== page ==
Luigi Palombi, Murdoch University.
This week cancer survivor Yvonne D’Arcy had another day in court in her case against a US company’s patent on cancer genes.
Myriad Genetics was granted a patent in 1995 for isolating hereditary mutations to the BRCA1 and BRCA2 genes, which increase the carrier’s risk of developing breast and ovarian cancer.
Australia’s Federal Court last year rejected Ms D’Arcy’s appeal and ruled the patent was valid because the method of isolating the genes was an invention.
The High Court challenge is the last resort for Ms D’Arcy’s test case against companies patenting human genes and has implications for patients, clinicans and researchers’ access to genetic information.
What are these three claims about?
D’Arcy argues the full Federal Court of Australia is wrong to uphold the validity of three of the 30 claims in Australian Patent 686004. A “claim” defines the legal boundary of an “invention”, much like a certificate of title defines the legal boundary to a piece of land.
Each claim defines the “invention” to be human DNA in an “isolated” form. Isolated means that the human DNA has been removed from the human genome or has been made outside of it. Human DNA is further defined by reference to specific genetic sequences that correspond identically to the genetic sequences of mutations in the BRCA1 human gene.
The BRCA1 gene is a normal human gene that plays a critical role in controlling certain types of cancers, such as breast and ovarian cancers.
The mutations to the BRCA1 gene identified in the claims prevent this gene from performing that role effectively. The mutations specified in the “claims” are linked to much higher incidence of breast and ovarian cancers in women who have a family history of these cancers.
Why is this case before the High Court?
The High Court is the final court of appeal, but the right to an appeal is not automatic. Special leave is required. Its decision is binding on all courts in Australia, although the Australian Parliament can overrule any High Court decision by legislation.
Anyone can challenge an Australian patent in whole or in part. In the first instance, Justice John Nicholas upheld the validity of these claims in 2013. So did the full Federal Court in 2014. In February, Ms D’Arcy successfully applied for special leave to appeal to the High Court.
Ms D’Arcy argues that the subject matter of the three claims are not “inventions” and therefore are not “patentable inventions” pursuant to Section 18(1)(a) of the Patents Act 1990. This provision, which has been part of Australian patent law since the Patents Act 1903, mandates that a patent monopoly must only be granted if:
the invention, so far as claimed in any claim … is a manner of manufacture within the full meaning of section 6 of the Statute of Monopolies including the proviso …
Relying on a 1959 decision of the High Court in National Research Development Corporation v The Commissioner of Patents (NRDC) the full Federal Court held that the isolated DNA molecules are inventions because they are an “artificial state of affairs that has some discernible effect”.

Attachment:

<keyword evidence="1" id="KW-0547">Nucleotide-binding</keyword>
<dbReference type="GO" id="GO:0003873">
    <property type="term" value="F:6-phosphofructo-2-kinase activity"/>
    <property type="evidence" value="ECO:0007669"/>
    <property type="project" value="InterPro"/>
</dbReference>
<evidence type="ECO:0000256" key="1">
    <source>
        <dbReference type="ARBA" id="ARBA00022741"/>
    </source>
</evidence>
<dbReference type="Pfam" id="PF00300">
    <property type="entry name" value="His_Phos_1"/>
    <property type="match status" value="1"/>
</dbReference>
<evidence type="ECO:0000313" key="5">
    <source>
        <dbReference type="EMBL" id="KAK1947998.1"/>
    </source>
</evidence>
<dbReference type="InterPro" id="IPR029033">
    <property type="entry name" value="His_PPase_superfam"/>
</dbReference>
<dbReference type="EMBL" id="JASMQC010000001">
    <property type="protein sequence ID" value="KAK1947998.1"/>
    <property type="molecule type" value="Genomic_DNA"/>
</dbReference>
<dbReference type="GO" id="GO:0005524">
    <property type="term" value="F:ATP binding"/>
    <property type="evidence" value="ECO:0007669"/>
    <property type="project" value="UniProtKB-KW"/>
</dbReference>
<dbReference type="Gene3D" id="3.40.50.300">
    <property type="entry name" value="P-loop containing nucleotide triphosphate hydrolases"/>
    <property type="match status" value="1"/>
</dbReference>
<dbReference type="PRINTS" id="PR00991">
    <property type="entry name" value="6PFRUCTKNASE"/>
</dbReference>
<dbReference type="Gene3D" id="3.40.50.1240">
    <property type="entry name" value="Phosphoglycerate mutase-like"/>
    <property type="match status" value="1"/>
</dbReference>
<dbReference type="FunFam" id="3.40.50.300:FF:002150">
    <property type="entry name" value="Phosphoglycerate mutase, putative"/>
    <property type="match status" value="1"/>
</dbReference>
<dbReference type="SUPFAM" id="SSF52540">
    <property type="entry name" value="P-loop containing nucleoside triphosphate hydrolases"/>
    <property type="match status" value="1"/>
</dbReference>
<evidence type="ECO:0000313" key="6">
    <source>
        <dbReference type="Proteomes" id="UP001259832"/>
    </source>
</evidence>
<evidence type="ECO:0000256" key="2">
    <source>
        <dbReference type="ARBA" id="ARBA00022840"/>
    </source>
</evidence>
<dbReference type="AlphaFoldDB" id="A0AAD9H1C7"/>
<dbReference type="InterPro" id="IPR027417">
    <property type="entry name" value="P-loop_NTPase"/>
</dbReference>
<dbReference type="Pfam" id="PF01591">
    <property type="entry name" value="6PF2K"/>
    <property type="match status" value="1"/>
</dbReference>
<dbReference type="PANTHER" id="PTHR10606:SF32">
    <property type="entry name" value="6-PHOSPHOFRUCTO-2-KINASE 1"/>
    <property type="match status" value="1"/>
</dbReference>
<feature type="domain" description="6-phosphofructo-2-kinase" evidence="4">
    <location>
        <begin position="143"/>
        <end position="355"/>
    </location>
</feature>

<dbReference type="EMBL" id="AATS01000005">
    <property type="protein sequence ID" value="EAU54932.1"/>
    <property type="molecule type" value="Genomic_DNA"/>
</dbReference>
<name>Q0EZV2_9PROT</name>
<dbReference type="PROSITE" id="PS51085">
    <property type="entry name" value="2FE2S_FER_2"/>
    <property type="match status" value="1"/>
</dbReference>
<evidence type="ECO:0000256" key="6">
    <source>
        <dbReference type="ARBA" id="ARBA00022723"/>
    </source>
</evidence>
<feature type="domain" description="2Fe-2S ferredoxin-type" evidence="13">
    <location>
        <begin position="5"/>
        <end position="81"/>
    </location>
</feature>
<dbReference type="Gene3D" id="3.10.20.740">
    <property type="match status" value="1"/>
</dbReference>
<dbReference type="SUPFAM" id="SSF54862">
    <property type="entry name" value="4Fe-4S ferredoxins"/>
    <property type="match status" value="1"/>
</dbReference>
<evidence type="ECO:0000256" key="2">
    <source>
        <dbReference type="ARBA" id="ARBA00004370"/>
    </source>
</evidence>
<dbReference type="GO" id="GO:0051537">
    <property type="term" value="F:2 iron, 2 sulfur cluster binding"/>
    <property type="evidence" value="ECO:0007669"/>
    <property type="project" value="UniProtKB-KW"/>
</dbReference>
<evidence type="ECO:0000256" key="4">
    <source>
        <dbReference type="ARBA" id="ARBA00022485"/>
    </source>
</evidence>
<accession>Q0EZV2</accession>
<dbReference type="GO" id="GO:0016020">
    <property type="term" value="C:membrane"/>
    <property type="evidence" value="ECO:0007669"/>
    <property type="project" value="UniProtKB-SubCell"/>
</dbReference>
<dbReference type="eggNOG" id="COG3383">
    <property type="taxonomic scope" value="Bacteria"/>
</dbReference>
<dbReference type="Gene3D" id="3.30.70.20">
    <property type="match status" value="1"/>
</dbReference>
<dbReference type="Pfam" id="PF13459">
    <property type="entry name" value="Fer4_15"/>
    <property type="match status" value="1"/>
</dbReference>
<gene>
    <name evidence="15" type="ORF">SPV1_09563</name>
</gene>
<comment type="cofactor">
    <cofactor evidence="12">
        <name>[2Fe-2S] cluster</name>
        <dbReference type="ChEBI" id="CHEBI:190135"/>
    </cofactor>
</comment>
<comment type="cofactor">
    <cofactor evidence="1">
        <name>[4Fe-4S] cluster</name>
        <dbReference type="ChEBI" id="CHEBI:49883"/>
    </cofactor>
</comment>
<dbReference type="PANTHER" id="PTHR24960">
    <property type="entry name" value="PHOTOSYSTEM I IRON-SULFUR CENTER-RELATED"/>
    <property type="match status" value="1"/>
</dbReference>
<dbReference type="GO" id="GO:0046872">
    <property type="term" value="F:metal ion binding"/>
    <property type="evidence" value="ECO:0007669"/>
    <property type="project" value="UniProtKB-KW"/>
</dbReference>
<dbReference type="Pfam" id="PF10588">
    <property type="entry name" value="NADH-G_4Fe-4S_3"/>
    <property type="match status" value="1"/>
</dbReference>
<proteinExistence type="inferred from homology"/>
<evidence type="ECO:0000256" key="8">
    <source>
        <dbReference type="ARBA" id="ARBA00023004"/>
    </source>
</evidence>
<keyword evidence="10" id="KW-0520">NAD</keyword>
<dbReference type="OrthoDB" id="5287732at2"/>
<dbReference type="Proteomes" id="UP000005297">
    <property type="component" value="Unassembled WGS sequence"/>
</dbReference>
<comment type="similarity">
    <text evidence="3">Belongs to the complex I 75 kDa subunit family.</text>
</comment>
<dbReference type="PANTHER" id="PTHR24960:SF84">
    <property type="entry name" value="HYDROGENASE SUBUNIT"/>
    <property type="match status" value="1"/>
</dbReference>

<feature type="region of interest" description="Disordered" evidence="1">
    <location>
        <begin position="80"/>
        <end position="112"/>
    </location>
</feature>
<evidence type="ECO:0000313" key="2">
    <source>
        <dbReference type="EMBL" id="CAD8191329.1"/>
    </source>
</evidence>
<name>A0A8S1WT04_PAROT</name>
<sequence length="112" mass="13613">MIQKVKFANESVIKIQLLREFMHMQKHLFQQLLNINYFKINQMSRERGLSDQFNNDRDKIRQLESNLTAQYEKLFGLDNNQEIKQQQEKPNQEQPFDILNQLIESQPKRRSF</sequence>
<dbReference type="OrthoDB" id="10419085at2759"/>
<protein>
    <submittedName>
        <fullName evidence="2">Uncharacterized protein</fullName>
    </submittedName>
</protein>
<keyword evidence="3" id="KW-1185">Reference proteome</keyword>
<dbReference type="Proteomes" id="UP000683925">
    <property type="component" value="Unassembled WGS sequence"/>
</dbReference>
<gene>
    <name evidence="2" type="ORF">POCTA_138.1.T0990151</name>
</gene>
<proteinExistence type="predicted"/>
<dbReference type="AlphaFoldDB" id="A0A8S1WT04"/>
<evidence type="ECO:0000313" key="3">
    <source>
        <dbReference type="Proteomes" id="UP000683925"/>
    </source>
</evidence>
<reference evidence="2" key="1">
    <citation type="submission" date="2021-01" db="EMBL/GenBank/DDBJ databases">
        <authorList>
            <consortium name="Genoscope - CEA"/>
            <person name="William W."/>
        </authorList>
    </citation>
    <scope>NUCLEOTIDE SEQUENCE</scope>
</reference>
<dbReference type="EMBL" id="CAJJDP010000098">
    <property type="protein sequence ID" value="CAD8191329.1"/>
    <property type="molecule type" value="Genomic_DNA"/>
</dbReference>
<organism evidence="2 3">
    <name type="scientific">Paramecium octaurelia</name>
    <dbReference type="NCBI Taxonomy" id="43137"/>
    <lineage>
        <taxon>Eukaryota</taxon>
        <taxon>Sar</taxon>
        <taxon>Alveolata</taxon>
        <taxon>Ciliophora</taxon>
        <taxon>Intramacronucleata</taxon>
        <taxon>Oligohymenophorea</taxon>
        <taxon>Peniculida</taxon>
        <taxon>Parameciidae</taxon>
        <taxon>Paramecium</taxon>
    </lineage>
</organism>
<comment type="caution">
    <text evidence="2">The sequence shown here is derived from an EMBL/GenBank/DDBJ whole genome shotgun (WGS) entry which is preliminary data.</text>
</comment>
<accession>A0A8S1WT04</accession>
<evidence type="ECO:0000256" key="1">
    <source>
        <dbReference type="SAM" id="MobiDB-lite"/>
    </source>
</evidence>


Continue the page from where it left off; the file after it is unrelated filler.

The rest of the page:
The NRDC decision is the leading decision on the issue in Australia. The Federal Court is bound to follow it. The High Court is not; it can review any of its decisions by either overruling, qualifying or explaining them.
What are the implications?
The first is consistency with patent law in other countries. In June 2013 the United States Supreme Court unanimously held that the corresponding US patent claims to the same “invention” were invalid under US patent law. It did on the basis that the subject matter of the claims did not display “markedly different characteristics from any found in nature.”
… Myriad did not create or alter any of the information encoded in the BRCA1 and BRCA2 genes …
The Supreme Court overruled two US Federal Circuit decisions over the same patent claims. It also terminated a 30-year practice of the US Patent and Trademark Office.
Second, it may restrict the use of genetic information. Patent monopolies are restrictive in that they provide the patent owner with the exclusive right to operate within their intellectual property boundary for a 20-year period. Patents over isolated genes can unfairly and improperly prevent others, such as doctors, from making use of genetic information for medical applications, such as in diagnostic tests used by clinicians.
Third, it may impact on innovation and research funding. Patents cannot be ignored. They provide the owners with considerable legal rights of redress if patent rights are violated. Accordingly, any violation, including non-commercial use, even by doctors or clinicians for legitimate medical purposes, is subject to legal action in the Federal Court. The patent owner is entitled to damages or an account of profits.
Gene patents create a real and expensive obstacle to innovators. Innovators are forced to invent or negotiate around patented subject matter. This means that scarce and limited research funds that could be used for primary medical research, are increasingly being directed to dealing with the plethora of gene patents. The beneficiaries are patent lawyers and patent owners.
Fourth, it may affect the cost of access to genetic information. In the US, where Myriad did enforce its patent monopoly over BRCA1 and BRCA2 genetic mutations, the cost to women of a full genetic screening was around US$4,000. And Myriad did not share the genetic information it collected with other clinicians or researchers.
We now await the High Court’s decision on the appeal, which is unlikely to be handed down before September.
[hr] Luigi Palombi is Adjunct Professor at Murdoch University. This article was originally published on The Conversation. Read the original article.